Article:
"He's doing real good right now," said Chavez about his son. Jaime went back to the doctor on Monday and got the thumbs up from physicians.
Police don't have any reason to believe, based on their investigation, that the four year old had any access to meth in his home.
The candy will be tested at DPS crime lab in Lubbock.
©2010 KCBD NewsChannel 11. All rights reserved.Lubbock, TX (KCBD) - Levelland police are waiting on lab tests to confirm whether or... more
Lindsay Lohan Poisoned’ is the keyword that has made fans of Lindsay Lohan crazy to dip the nose inside the matter, ‘Lindsay Lohan Poisoned’ in search engines to make it a hot trend on Google and they have succeeded since it is now a hot trend on Google Trends.Lindsay Lohan Poisoned’ is the keyword that has made fans of Lindsay Lohan crazy... more
Alex Jones explains why Lindsay Lohan, and by extension millions of Americans are being poisoned with methamphetamine style drugs like Ritalin that cause brain shrinkage, heart problems and a myriad of other disorders. Alex also highlights how SSRI prozac drugs are turning people into psychopaths and leading to a massive increase in suicides and other reckless behavior.
Young girls and even babies are now going into puberty as a result of milk laced with hormones, Bisphenol A and a toxic cocktail of other ingested substances.
Alex also highlights the deadly threat of sodium fluoride and how it causes IQ reduction, bone cancer, and how vaccines are also contributing to a massive and sustained chemical attack on free humanity as the globalists’ eugenics agenda goes into high gear.Alex Jones explains why Lindsay Lohan, and by extension millions of Americans are... more
LONG BEACH - Long Beach police had a record drug bust Tuesday, with three arrests, after a yearlong investigation into distribution of narcotics in Long Beach.
Detectives were led to two locations, one in Long Beach and one in Compton. A search of both locations yielded drugs with more than $10 million in street value, police said.
According to police reports, 126 pounds of methamphetamine were found at the Long Beach location, near Magnolia and Pacific Coast Highway, and 13 pounds of cocaine were found at the Compton location, near Santa Fe Avenue and Rosecrans Boulevard.
Because the investigation is ongoing, the suspects are being identified only as two Long Beach residents, a 40-year-old man and a 37-year-old woman, and a 46-year-old male resident of Compton.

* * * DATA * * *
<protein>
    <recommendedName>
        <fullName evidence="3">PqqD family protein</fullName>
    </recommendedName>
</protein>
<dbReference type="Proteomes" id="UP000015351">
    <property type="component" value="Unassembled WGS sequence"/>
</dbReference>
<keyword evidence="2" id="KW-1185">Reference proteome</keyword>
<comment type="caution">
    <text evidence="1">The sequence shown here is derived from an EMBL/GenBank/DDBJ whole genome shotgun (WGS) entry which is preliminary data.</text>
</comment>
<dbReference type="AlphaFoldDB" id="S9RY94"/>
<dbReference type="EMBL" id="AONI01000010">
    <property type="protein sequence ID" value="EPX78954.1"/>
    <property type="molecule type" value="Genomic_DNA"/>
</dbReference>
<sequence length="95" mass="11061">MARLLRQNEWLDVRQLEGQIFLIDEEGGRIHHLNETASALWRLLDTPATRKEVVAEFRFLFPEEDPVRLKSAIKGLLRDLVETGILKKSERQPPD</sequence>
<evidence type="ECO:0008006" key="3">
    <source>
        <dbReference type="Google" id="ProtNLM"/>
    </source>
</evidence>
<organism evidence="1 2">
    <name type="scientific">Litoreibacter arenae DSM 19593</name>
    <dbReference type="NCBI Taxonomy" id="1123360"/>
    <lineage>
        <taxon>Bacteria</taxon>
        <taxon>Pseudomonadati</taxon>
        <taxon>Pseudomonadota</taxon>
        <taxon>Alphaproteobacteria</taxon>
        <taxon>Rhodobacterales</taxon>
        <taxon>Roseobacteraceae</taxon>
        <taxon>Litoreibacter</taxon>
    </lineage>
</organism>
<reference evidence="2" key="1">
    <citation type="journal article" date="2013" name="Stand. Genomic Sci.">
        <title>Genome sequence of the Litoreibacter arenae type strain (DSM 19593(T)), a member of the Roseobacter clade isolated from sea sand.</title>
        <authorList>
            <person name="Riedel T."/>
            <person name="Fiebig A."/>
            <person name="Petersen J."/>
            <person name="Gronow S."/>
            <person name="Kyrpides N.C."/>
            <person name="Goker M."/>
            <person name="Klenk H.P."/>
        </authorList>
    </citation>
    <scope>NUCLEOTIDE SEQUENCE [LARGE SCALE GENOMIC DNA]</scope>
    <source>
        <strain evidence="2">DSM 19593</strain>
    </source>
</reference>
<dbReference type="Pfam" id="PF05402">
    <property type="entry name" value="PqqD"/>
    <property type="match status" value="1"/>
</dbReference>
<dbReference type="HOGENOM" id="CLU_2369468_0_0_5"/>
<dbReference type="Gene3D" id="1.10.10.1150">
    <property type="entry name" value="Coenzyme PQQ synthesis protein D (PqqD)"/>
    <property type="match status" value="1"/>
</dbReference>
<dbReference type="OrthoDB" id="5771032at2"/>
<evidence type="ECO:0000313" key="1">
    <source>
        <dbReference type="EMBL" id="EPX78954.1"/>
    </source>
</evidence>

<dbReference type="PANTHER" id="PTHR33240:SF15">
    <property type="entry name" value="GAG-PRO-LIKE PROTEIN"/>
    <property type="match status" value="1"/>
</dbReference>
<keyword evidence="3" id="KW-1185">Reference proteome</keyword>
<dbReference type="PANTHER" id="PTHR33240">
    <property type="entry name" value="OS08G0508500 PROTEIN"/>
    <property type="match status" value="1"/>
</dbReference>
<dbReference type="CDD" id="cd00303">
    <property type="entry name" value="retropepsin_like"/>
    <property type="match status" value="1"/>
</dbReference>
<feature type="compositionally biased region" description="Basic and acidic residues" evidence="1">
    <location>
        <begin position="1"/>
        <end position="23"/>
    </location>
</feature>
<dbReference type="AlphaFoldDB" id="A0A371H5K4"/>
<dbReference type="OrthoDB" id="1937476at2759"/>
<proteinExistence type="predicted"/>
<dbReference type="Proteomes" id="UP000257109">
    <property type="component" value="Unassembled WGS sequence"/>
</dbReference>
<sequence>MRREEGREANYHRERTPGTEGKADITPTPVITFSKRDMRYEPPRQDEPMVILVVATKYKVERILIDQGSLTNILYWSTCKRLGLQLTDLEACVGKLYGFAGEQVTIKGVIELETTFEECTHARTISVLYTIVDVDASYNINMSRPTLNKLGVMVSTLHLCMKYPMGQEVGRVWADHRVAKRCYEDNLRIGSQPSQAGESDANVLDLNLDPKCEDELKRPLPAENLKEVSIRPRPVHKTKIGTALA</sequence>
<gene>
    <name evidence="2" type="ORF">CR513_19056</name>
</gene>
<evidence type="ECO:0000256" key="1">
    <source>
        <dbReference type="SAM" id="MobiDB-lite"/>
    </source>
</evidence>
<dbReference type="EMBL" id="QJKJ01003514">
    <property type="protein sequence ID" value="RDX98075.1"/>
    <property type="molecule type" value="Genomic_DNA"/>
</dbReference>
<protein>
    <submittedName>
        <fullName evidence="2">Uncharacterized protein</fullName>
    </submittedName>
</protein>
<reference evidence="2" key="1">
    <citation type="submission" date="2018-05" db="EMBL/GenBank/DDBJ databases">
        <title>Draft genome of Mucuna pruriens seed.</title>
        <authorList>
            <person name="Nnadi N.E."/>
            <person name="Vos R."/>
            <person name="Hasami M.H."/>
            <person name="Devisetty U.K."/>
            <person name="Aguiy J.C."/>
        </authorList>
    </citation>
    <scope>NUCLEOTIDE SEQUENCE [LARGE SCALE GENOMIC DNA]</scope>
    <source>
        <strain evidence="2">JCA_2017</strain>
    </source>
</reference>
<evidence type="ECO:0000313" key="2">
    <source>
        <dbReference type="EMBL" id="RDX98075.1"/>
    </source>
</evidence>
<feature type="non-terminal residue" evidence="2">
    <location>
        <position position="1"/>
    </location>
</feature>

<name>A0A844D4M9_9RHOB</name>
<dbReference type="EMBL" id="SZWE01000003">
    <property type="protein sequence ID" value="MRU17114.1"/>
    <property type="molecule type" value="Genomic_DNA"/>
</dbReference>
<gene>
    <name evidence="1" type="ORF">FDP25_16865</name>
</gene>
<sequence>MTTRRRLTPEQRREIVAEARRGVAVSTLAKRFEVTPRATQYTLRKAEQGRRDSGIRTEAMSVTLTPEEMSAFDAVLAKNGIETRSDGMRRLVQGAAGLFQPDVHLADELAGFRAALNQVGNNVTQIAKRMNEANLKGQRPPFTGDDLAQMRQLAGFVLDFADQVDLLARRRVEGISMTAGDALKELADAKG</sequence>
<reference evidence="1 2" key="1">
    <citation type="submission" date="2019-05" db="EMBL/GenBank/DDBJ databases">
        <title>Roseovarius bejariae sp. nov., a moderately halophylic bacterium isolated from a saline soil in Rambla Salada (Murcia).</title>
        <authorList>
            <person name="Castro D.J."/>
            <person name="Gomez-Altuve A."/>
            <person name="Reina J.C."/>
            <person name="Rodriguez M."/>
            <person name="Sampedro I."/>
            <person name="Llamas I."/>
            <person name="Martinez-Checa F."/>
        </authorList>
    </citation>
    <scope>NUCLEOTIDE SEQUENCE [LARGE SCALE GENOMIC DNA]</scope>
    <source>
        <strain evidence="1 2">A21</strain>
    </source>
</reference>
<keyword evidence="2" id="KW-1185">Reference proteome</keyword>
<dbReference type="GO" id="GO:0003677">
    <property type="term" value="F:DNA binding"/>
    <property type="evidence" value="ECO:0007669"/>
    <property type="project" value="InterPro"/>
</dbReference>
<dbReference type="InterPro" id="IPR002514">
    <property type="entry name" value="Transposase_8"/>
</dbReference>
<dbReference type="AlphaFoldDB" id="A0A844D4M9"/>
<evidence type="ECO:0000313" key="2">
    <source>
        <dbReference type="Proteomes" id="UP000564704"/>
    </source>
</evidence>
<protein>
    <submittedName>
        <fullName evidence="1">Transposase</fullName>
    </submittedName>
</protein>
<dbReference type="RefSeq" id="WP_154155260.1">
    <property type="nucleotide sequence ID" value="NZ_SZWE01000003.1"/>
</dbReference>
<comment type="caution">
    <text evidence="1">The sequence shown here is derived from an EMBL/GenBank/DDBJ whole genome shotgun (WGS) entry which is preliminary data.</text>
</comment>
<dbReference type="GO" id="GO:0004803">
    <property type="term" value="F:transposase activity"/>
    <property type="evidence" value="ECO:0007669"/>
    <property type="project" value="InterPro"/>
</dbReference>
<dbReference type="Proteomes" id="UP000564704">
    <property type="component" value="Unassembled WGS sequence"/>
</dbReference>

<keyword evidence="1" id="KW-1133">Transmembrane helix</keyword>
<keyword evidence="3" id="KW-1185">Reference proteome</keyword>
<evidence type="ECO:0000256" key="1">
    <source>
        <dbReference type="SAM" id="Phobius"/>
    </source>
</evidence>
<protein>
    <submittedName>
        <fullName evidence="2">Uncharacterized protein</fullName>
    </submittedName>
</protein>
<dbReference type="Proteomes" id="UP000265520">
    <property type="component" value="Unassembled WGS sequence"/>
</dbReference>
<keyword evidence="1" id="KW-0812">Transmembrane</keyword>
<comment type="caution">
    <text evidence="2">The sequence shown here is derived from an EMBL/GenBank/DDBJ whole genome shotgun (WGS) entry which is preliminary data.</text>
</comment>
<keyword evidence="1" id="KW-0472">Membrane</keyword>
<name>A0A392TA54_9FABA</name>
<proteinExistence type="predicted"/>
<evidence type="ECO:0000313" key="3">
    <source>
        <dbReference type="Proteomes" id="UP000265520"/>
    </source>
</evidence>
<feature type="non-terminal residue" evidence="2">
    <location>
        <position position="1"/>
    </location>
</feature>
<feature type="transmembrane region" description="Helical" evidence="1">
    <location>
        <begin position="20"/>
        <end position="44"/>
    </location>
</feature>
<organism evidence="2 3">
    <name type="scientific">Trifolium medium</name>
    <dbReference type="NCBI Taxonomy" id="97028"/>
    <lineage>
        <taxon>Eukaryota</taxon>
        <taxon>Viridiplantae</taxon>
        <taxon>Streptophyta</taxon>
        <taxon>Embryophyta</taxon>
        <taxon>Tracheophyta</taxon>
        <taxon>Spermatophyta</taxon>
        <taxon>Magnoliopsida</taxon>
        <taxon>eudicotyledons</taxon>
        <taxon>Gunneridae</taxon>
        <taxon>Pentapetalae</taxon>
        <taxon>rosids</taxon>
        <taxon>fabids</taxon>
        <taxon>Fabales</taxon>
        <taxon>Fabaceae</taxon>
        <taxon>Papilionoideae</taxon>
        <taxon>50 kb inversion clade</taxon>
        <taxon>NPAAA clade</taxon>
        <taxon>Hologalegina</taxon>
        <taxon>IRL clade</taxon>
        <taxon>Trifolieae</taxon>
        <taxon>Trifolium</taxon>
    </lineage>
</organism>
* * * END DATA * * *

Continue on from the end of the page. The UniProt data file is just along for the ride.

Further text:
The Long Beach Police Department encourages the community to call and report drug activity to its Narcotics Hotline, at 562-570-7125. Callers may remain anonymous or leave their contact information if they would like a detective to call them back.LONG BEACH - Long Beach police had a record drug bust Tuesday, with three arrests,... more
Getting shocked with a Taser while riding high on methamphetamines probably beats any white-knuckled cocaine experience hands down. And that's exactly what happened to some lucky sheep in a new study that tested the effects of Tasers on meth-addled targets.
Funded in part by Taser International, the study aimed to test whether Taser devices have caused heart-related problems or death in meth-addled suspects. So there's at least some scientific reasoning behind all the apparent madness. Growing abuse of methamphetamines has led to arrest-related deaths in situations where law enforcement officers used their Tasers on drug-intoxicated suspects. The latest study was designed to test whether electronic control devices (e.g. Tasers) can lead to dangerous cardiac responses in meth-intoxicated humans, with sheep standing in for people.
The less-lethal device of choice was the Taser X26, a standard law enforcement tool which can fire at suspects from a distance of 35 feet. Researchers shocked sixteen anesthetized sheep after dosing the animals with an IV drip of methamphetamine hydrochloride.
Some of the smaller sheep weighing less than 70.5 pounds suffered exacerbated heart symptoms related to meth use. But neither the smaller nor larger sheep showed signs of the ventricular fibrillation condition, a highly abnormal heart rhythm that can become fatal.